Exacum ovatum Labill., Gentiana ovata Dietr
Vascular – Native
Herbs - Dicotyledons other than Composites
The National Vegetation Survey (NVS) Databank is a physical archive and electronic databank containing records of over 94,000 vegetation survey plots - including data from over 19,000 permanent plots. NVS maintains a standard set of species code abbreviations that correspond to standard scientific plant names from the Ngä Tipu o Aotearoa - New Zealand Plants database.
2n = c.54
Current conservation status
The threat classification status of all known New Zealand vascular plant taxa at the rank of species and below were reassessed in 2017 using the New Zealand Threat Classification System (NZTCS) – more information about this can be found on the NZTCS website This report includes a statistical summary and brief notes on changes since 2012 and replaces all previous NZTCS lists for vascular plants. Authors: By Peter J. de Lange, Jeremy R. Rolfe, John W. Barkla, Shannel P. Courtney, Paul D. Champion, Leon R. Perrie, Sarah M. Beadel, Kerry A. Ford, Ilse Breitwieser, Ines Schönberger, Rowan Hindmarsh-Walls, Peter B. Heenan and Kate Ladley. Please note, threat classifications are often suggested by authors when publications fall between NZTCS assessment periods – a suggested threat classification status has not been assessed by the NZTCS panel.
2017 | Threatened – Nationally Critical | Qualifiers: CD, EF, SO
Previous conservation statuses
2012 | Threatened – Nationally Critical | Qualifiers: CD, DP, EF, SO
2009 | Threatened – Nationally Critical | Qualifiers: CD, SO, EF
2004 | Threatened – Nationally Critical
Indigenous. In New Zealand formerly known from both North and South Islands, now confined to two natural populations in the North Island near Wanganui, and two deliberately established populations on the remote Pouto Peninsula, near Dargaville. Present also in Australia (South Australia, Victoria, New South Wales and Tasmania) where it is very common.
Coastal. Associated with damp, sparsely-vegetated dune slacks, depressions, and associated sand plains. In Australia more widespread, ranging from the coast inland to montane forest, often but not exclusively in seasonally damp ground.
Wetland plant indicator status rating
FACW: Facultative Wetland
Usually is a hydrophyte but occasionally found in uplands (non-wetlands).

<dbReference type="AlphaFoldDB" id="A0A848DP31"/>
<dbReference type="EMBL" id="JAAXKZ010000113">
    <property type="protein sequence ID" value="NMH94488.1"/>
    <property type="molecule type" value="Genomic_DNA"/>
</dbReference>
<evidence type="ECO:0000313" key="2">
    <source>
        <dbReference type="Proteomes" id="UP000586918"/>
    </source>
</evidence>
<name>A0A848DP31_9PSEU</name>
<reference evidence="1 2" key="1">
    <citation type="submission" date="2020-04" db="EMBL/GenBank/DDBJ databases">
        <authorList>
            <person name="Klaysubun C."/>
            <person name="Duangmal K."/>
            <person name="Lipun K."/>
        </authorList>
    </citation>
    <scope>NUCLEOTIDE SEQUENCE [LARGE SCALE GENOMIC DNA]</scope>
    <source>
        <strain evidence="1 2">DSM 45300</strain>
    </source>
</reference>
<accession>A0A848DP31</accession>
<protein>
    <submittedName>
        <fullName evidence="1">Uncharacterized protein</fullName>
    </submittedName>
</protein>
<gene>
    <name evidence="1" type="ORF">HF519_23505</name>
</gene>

Annual, sparingly branched, erect herb, 50-300 mm tall. Stems 4-angled, hairless, pale yellow-green. Leaves, sessile , in opposite pairs, 6.5 x 15 x 5-10 mm, fleshy, pale green to almost blue-green, ovate to broadl-ovate or suborbicular, apex obtuse to subacute, well spaced along stem; midrib prominent, with one conspicuous longitudinal vein either side. Inflorescence a mainly terminal cyme, with a few solitary flowers borne within the subtending leaf axils. Flowers 6.5 mm long, scarcely opening; calyx-lobes 5, narrowly ovate-lanceolate, acute with rigid narrowly winged keel. Corolla tube 4 mm, straight, pale yellow, corolla lobes 5, 3 mm long, pale yellow, linear-lanceolate to lanceolate, often twisted. Ovary 2-locular. Capsules ovoid-ellipsoid, 5 mm long. Seeds fine, dust-like.
Two introduced weeds, centuary (Centaurium erythraea Rafn. and C. tenuiflorum (Hoffm. et Link) Fritsch) and Blackstonia perfoliata (L.) Hudson occupy the same habitat, and are superfically similar. Centuary can be distinguished by its pink to deep rose flowers, whose anthers spirally twist after anthesis, and by the 1-locular rather than 2-locular ovary. Blackstonia perfoliata is most common in Northland and is much larger than Sebaea and has blue-green, ovate or oblong-ovate, cordate leaves,
November - January
December - February
Can be grown from fresh seed. Not especially easy to grow, requiring specialist knowledge to successfully germinate and maintain plants.
Though formerly ranging from near Hokianga Harbour in the North Island to Lake Ellesmere in the South Island, by the 1980s S. ovata was known from only two sites near Wanganui. At both locations it is seriously at risk from weed encroachment, caused in part by changing water levels in the adjacent dune systems but also due to the release of rabbit calcivirus, which having locally eliminated rabbits, facilitated the spread of weeds normally suppressed by these animals into suitable Sebaea habitat. At both locations Sebaea is being maintained only by diligent management. this management has involved weed spraying and the construction of fresh habitats using a bull dozer.
Story in Trilepidea Issue 28 (March 2006)
Where To Buy
Not commericially available. Plants are held by two botanic gardens, one university and several specialist growers.
Fact Sheet prepared by P.J. de Lange 20 October 2003. Description based on Allan (1961) supplemented with observations made from fresh and/or dried herbarium specimens
References and further reading
Allan. H.H. 1961: Flora of New Zealand. Vol. I, Government Printer, Wellington.
Growth and habitat of Sebaea ovata (Gentianaceae) in New Zealand and Australia by P.D. Champion, D.E Hofstra, M.E. Auger, and C.E.C. Gemmill.
NZPCN Fact Sheet citation
Please cite as: de Lange, P.J. (Year at time of access): Sebaea ovata Fact Sheet (content continuously updated). New Zealand Plant Conservation Network. https://www.nzpcn.org.nz/flora/species/sebaea-ovata/ (Date website was queried)